Editor’s note: This article was initially published in The Daily Gazette, Swarthmore’s online, daily newspaper founded in Fall 1996. As of Fall 2018, the DG has merged with The Phoenix. See the about page to read more about the DG.
After serving as Swarthmore’s president since 1991, Al Bloom recently announced his decision to retire in August 2009 to the campus community through e-mails and letters. Although he was traveling in the week after he made the announcement, Al Bloom graciously agreed to answer a few questions for our reporter over e-mail.
DG: Why have you decided to retire now?
I made the decision to conclude my tenure as president as of August 2009, so that the College can search for my successor over next year and that he or she can be in place to translate the results of the current planning effort into the specific priorities for the next campaign and then plan and undertake that campaign. I will also be ready to embark on the next stage of my own career.
DG: What do you expect to miss the most about being president, and what are your post-retirement plans?
I will miss most the wonderful colleagueship of this remarkable community–its Board, faculty, staff, students and alumni — and the opportunity to represent and lead the finest undergraduate institution anywhere. I am looking at a range of opportunities here and abroad, but have not yet made any definitive plans.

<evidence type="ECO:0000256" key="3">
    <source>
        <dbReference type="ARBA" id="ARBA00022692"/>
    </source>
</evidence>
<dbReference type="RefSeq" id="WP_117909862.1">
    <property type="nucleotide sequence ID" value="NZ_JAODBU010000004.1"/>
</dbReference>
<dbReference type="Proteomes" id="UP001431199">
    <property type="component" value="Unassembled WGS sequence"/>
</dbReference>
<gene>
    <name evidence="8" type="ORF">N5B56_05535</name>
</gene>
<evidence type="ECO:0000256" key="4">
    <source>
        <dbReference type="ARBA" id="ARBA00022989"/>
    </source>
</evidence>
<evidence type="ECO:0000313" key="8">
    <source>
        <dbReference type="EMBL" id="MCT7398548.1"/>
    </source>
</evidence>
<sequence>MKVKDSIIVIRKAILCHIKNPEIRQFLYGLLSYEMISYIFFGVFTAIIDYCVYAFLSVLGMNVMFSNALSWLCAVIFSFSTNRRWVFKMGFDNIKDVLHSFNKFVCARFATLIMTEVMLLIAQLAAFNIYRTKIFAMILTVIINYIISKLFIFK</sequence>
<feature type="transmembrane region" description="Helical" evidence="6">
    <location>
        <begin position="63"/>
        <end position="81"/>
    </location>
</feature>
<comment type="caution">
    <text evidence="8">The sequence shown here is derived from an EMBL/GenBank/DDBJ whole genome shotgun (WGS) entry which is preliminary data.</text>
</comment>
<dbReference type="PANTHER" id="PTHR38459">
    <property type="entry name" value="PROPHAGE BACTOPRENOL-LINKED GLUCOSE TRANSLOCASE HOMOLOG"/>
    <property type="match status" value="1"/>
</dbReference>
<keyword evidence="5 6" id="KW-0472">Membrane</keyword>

DG: What accomplishments are you proudest of in your years as president?
We have achieved a great deal together over the past 17 years. Among the accomplishments that make me most proud are 1) affirming Swarthmore’s position of leadership in higher education based on a mission distinctive in its commitment to academic excellence, analytic rigor, ethical intelligence and concern for the broader conditions of humanity, and distinctive in its power to deliver on that mission: and 2) forging on campus a richly diverse community of mutual trust, inclusion, and care, which is ever more effective in fostering the skills required to extend its values and practices to the world beyond Swarthmore.
DG: What’s your greatest regret? Are there areas you wish you had focused more on or decisions you would have made differently?
Both the institution and I have enjoyed extraordinarily good fortune over the past 17 years. Some decisions were difficult, but I am confident they were right. I have never been more certain of the College’s extraordinary future and look forward to the next 15 months of working with all the constituents of this community to insure that future.
DG: How do you see the role of the president in the life of the college, and on that topic, what do you see as important missions for the next president? What qualities do you think are important for your successor to have?
The president is centrally responsible for articulating the mission of the College and managing the terrific, but complex community that delivers on that mission. In addition to all that the new president will bring, he or she must embrace the College’s distinctive values, relate to this community and other communities with respect and care, engage with understanding and comfort a diverse and global world, be able to raise the funds essential to sustain the College’s excellence, and be able to lead the College in exerting the impact on American education that Swarthmore is uniquely positioned to offer.